Following that trail, you have to find _set function (which is in SYS code, BIOS.c file). It's a giant switch used to set parameters both in the ARM and in the FPGA. For simplicity's sake, look for TRIGG_MODE, V_THRESHOLD... etc. These parameters call Set_param() which is also in the same file. Looking at Set_param() there is a call to Sendbyte()... which sends a byte to the FPGA. I think the rest is self explanatory...

Venarim, your measurements could indicate that there is possibly a phase inversion (OPAMP instability). Or at least thats what i think.

And Dejan (are you the Nokia one?), although a equalizer is a very good idea, Venarim only have tested discrete frequency steps. It could be possible that the bandpass line would be not so easy to equalize (very small gains @ specific freqs.). Also it would draw more current (15 stage FIR filter @ 72 Msps -> switching loses). But definitely a nice one.

So the problem now is that somebody with a spectrum analizer has to do some sweeps :-) in order to verify that "line".

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Re: DSO Quad bandwidth

Post by lygra » Thu May 12, 2011 7:18 pm

Slimfish wrote:Venarim, your measurements could indicate that there is possibly a phase inversion (OPAMP instability). Or at least thats what i think. ... So the problem now is that somebody with a spectrum analizer has to do some sweeps :-) in order to verify that "line".
I think we should conduct the simplest test first, and that is to do the front-end compensation alignment as provided by HugeMan. If that does not flatten out Venarim's test results, then go to the next level and consider a spectral analysis to identify what is happening here.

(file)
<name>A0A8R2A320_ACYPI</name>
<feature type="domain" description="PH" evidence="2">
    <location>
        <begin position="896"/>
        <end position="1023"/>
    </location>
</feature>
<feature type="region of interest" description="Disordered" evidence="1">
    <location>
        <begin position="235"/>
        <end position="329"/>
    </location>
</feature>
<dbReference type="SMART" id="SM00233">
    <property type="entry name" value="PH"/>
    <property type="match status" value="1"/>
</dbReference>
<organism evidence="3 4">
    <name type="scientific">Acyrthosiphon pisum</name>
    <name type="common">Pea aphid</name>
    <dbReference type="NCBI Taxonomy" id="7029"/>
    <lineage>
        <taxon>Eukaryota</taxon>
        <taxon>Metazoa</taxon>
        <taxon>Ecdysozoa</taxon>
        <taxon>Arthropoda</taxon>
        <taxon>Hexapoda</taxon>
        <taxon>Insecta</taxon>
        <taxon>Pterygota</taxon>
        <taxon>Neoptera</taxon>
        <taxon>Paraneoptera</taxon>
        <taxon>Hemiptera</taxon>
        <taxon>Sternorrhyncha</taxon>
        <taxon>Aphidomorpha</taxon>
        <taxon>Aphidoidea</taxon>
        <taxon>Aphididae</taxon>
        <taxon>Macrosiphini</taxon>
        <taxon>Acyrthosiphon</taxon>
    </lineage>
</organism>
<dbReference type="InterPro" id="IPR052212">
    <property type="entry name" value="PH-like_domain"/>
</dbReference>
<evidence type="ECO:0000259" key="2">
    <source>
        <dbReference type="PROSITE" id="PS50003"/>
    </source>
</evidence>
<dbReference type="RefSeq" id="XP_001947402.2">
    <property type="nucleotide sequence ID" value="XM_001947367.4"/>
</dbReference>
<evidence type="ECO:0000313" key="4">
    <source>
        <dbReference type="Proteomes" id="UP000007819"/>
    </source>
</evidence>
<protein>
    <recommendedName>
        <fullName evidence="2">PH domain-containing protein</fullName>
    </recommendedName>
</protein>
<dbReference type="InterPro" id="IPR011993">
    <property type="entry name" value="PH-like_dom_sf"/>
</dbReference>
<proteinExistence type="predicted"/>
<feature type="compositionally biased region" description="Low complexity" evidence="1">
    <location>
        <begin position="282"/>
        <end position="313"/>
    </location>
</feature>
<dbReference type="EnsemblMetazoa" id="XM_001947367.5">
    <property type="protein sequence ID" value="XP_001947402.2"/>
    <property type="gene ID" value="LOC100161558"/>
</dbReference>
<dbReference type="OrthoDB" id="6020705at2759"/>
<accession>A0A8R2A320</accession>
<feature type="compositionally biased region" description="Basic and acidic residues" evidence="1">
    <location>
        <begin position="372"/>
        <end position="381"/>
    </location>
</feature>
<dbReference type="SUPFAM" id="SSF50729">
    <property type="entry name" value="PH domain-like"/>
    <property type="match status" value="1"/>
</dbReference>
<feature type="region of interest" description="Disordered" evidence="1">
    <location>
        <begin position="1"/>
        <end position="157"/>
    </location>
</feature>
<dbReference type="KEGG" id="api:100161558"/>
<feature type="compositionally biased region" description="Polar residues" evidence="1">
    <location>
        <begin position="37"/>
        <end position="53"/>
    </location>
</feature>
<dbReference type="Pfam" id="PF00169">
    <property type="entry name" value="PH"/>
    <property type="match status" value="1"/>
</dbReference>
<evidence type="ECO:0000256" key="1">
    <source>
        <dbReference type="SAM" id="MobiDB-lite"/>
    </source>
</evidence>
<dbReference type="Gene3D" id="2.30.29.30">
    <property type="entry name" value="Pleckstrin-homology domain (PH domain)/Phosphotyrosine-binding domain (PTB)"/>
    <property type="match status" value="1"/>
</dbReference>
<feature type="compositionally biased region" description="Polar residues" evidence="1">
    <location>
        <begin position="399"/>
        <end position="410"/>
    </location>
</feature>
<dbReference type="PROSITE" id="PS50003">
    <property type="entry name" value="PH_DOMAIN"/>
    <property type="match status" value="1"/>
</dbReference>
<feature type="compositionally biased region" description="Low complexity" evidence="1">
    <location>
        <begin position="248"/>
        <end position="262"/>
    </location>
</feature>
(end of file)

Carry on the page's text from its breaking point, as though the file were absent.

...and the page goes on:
Some new threads have mentioned improvements with the latest firmware updates, so it is very important that we all apply these updates before more testing is continued.

I was told that my Quad is shipping so I can lend some help with testing as soon as it arrives.

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Re: DSO Quad bandwidth

Post by vernarim » Thu May 12, 2011 8:13 pm

Thanks everybody.

About the opamp instability, I could agree but the enhancement is not so great. It reach about +6dB, so...

I don't agree the digital filtering equalization.
The ADC is 8bit, so its dynamics is about 46dB.
Also the sampling rate is 72Ms/s, so -to avoid aliasing- we should be able to keep the signal as low as -46dB at fc/2=36MHz.
This is a constraint for the correct sampling: it is useless any further consideration if the ADC sampled signal is noisy. Any digital processing couldn't repair/equalize that.
Assuming a nominal 15MHz of bandwidth (what's HugeMan is supposed to obtain), it means that we should be able to have an analog section capable to cut in just one octave over 43dB!
This is not impossible, of course, but it is very hard to obtain (it is a over-16 poles lowpass filter), by keeping a decent flatness within the bandpass.

My deal is having a *GOOD* analog section, having a flat bandpass from 0 to 10MHz. As "flat" I mean less than -/+1dB.

Anyone of you knows how the analog section switches are closed upon the various settings?
That's would be comfortable to simulate on a PC before touching any hardware part.

Cheers

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Re: DSO Quad bandwidth

Post by lygra » Thu May 12, 2011 9:39 pm